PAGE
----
Rural distilleries provide a case study in the latest thinking about econmic development in small towns, one that uses a multi-faceted approach to build economies on local strengths.
As the rural economy has evolved, so too has the University of Minnesota Extension, the public agency charged with “extending” the university’s expertise and knowledge into every corner of the state.
Since 2000, Barnesville has been attracting new residents at a steady pace, growing 18 percent to today’s population of about 2,500. Many have easy commutes to jobs in Fargo-Moorhead, just 25 miles away.
The presence of a new business along the main drag of this Sibley County town – and a high-tech one, at that – has generated some buzz in the community.
“I love this job,” Swift County Monitor-News publisher Reed Anfinson said in his office in Benson. “What I worry about is what replaces me.”
Just 6 percent of principal farm operators in Minnesota are under the age of 35, according to the most recent census data.
Bemidji benefits not only from the money BSU pumps into the local economy but also from its cultural impact, which includes plays and concerts, athletic events, workshops and speeches.
Farmers and other landowners in Chisago County have put up a dozen solar gardens, with another four now in the planning stages.
Rural priorities include the passage of another bonding bill; another increase in LGA funding; money for street repairs in small towns; broadband expansion and bolstered child care options.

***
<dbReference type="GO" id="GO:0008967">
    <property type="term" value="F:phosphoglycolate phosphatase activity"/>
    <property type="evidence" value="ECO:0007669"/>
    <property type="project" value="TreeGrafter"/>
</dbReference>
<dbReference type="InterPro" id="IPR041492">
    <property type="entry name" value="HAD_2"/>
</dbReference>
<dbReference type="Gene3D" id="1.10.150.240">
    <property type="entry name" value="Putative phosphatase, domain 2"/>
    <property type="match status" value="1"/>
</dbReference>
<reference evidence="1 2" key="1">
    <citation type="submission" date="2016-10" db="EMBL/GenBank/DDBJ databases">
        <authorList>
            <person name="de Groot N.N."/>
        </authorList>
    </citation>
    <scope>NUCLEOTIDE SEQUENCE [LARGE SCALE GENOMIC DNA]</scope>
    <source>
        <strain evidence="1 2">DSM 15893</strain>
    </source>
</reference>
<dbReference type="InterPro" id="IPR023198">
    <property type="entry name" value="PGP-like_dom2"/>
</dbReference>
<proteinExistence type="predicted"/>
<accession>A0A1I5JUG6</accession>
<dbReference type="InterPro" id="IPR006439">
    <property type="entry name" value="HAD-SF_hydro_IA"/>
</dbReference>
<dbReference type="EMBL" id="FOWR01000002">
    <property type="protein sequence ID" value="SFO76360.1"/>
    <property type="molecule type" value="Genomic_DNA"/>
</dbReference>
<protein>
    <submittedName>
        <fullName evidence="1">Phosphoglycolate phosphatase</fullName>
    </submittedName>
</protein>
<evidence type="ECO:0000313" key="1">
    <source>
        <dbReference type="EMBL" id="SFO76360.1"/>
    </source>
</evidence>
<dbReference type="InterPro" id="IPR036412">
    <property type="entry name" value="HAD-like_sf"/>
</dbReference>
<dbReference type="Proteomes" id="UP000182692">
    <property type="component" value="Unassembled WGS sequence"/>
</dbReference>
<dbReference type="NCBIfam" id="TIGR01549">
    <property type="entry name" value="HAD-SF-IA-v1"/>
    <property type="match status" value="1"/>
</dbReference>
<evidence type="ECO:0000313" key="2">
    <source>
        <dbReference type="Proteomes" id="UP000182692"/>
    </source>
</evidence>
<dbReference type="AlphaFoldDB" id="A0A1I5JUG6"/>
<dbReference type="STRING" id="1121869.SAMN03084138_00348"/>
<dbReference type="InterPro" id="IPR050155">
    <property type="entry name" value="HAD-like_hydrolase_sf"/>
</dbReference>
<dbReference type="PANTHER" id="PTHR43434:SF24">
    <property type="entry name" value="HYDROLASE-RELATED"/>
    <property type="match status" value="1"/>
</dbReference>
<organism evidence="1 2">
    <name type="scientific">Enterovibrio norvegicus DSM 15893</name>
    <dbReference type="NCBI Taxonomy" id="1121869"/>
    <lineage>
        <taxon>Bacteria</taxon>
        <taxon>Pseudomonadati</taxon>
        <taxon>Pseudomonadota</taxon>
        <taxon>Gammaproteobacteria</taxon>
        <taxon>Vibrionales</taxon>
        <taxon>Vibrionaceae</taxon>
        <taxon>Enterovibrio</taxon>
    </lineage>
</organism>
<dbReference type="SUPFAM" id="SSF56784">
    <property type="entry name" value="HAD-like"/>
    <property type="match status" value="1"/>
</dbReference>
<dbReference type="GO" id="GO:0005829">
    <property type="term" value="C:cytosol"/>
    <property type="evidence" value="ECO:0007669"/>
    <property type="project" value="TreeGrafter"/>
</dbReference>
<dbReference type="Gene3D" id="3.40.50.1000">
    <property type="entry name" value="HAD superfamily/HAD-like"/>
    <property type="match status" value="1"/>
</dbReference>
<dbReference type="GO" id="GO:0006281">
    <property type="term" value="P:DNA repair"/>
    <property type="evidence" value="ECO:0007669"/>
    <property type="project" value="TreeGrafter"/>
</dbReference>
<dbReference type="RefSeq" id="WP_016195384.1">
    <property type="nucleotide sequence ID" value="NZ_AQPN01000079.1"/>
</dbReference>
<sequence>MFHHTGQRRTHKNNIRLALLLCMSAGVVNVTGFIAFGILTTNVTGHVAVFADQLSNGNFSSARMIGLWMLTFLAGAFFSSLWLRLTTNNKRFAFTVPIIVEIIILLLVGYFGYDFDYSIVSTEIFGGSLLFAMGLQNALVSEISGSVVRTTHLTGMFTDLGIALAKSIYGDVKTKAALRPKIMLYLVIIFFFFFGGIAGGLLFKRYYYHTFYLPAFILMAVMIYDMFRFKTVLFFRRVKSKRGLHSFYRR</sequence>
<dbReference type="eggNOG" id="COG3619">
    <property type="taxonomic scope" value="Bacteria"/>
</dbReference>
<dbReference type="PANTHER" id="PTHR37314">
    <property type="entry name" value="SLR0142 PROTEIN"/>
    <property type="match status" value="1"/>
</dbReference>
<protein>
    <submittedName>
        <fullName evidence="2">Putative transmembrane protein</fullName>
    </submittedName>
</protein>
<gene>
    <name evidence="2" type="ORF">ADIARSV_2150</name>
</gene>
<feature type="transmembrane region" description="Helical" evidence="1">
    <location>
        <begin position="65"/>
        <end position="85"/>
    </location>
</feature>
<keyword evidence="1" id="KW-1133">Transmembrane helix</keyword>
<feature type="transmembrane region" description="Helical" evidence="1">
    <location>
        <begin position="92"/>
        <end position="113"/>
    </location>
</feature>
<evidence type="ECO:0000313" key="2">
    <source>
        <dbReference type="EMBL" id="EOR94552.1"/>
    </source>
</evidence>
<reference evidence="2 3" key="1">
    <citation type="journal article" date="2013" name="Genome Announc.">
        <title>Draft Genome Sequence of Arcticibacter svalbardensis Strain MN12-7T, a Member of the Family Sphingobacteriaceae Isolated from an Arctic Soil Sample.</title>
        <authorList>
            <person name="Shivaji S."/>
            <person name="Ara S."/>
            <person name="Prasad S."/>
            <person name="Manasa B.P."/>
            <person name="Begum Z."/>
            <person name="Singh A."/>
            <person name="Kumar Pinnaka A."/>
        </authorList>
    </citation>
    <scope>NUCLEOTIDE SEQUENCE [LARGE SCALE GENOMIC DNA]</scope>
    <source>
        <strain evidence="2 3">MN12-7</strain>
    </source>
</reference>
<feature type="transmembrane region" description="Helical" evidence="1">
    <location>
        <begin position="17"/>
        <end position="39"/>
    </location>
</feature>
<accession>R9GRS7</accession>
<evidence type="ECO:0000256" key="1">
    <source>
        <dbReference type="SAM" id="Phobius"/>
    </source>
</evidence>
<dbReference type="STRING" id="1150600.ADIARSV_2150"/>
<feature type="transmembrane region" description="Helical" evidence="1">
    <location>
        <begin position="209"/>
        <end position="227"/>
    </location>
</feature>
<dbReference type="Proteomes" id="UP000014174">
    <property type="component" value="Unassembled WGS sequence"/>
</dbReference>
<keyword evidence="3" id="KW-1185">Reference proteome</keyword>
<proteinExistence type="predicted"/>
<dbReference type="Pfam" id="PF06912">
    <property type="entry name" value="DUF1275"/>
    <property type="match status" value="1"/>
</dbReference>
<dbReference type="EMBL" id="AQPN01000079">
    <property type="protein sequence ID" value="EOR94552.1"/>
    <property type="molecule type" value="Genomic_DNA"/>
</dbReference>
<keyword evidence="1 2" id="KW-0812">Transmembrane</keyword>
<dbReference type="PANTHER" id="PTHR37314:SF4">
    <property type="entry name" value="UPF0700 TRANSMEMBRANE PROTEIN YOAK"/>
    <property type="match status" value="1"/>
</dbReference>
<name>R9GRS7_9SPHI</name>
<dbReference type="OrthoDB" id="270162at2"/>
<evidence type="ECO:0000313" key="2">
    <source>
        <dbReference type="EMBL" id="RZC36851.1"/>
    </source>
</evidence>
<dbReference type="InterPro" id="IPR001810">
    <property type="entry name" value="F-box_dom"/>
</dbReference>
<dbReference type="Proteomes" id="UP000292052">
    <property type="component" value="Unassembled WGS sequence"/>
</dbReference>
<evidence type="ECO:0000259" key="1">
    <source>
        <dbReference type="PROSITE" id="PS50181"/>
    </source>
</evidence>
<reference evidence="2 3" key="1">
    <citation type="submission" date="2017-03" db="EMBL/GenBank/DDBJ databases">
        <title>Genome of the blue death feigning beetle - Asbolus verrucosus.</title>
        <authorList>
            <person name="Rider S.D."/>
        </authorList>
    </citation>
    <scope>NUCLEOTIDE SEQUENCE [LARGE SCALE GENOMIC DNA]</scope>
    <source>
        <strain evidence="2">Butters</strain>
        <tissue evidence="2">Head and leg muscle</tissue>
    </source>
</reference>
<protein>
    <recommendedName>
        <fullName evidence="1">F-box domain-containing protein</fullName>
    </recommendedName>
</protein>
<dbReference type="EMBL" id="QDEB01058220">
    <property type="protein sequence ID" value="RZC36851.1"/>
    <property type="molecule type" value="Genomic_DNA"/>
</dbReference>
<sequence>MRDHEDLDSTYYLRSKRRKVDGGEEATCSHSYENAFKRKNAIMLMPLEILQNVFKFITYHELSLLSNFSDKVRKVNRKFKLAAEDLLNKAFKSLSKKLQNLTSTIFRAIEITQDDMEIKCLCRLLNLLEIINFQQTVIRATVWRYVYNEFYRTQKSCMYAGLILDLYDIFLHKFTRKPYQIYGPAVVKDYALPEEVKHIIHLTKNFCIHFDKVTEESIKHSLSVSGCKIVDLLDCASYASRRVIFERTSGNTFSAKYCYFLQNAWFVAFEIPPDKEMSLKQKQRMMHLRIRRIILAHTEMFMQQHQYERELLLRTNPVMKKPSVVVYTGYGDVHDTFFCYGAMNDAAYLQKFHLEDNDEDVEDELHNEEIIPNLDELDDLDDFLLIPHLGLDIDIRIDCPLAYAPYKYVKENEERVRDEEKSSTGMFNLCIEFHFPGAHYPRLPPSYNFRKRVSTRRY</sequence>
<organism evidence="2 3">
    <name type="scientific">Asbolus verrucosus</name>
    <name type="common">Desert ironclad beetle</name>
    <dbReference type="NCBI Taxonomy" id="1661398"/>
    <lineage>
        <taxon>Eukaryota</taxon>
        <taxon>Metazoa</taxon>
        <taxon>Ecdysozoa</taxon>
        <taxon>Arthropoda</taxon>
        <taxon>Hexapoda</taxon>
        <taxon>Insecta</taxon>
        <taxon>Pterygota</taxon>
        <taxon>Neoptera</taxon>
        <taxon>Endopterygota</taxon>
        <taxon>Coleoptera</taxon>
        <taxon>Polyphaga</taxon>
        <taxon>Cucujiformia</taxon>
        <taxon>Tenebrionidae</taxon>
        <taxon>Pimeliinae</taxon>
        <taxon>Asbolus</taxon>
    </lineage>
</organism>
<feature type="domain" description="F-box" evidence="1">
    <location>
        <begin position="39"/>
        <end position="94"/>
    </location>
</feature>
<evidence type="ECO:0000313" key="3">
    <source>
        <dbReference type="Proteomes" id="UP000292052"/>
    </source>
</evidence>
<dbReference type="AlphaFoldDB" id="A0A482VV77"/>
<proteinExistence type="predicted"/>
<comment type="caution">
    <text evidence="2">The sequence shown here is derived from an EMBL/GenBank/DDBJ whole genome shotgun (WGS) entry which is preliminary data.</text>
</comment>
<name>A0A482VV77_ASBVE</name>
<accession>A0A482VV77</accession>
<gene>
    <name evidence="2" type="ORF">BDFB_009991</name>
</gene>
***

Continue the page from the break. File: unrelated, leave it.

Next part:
“What I really hope to do is demonstrate, educate and just encourage others to take the plunge and get involved,” said Dave Smiglewski. Of the lack of civic involvement, he said: “It’s a real threat to community life.”
“Several people here have had to quit because their home-based day care closed,” said Lynda Everson, HR director for Brunswick Boat Group. “It’s a constant frustration in our employee base.”
Since the Cuyuna Lakes mountain bike trails opened, job growth in Crosby and the neighboring town of Ironton has been double that of the surrounding region. Last year, an estimated 185,000 people visited the area.
Southwest Minnesota represents the “canary in the coal mine” when it comes to the state’s looming economic and workforce issues, offering a sneak peak at the challenges — and opportunies — for communities throughout Greater Minnesota.
League Secretary Emilio Lopez traces Liga Latina’s beginnings to 1997, when Latin American immigrants began getting together in the Twin Cities for scrimmages.
On a June night, Shir Tikvah congregants welcomed members of Dar Al-Hijrah Mosque, from the Cedar-Riverside neighborhood, for an iftar.
Adding fresh perspective, Klas Bergman also considers the future of this political legacy — and whether it will live on as new waves of immigrants put down roots in the state.
The James H. Binger Center for New Americans offers traditional classroom instruction while also giving students the chance to participate in actual cases.
The books are a part of Green Card Voices’ work to strengthen ties, through storytelling, between immigrants and their new neighbors.
Larry Yungk traveled to Minneapolis recently for the opening of a photo exhibition at the American Swedish Institute called “Where the Children Sleep.”
Minnesota’s colleges and universities employ a variety of strategies for helping students who might be overwhelmed by the demands of college life.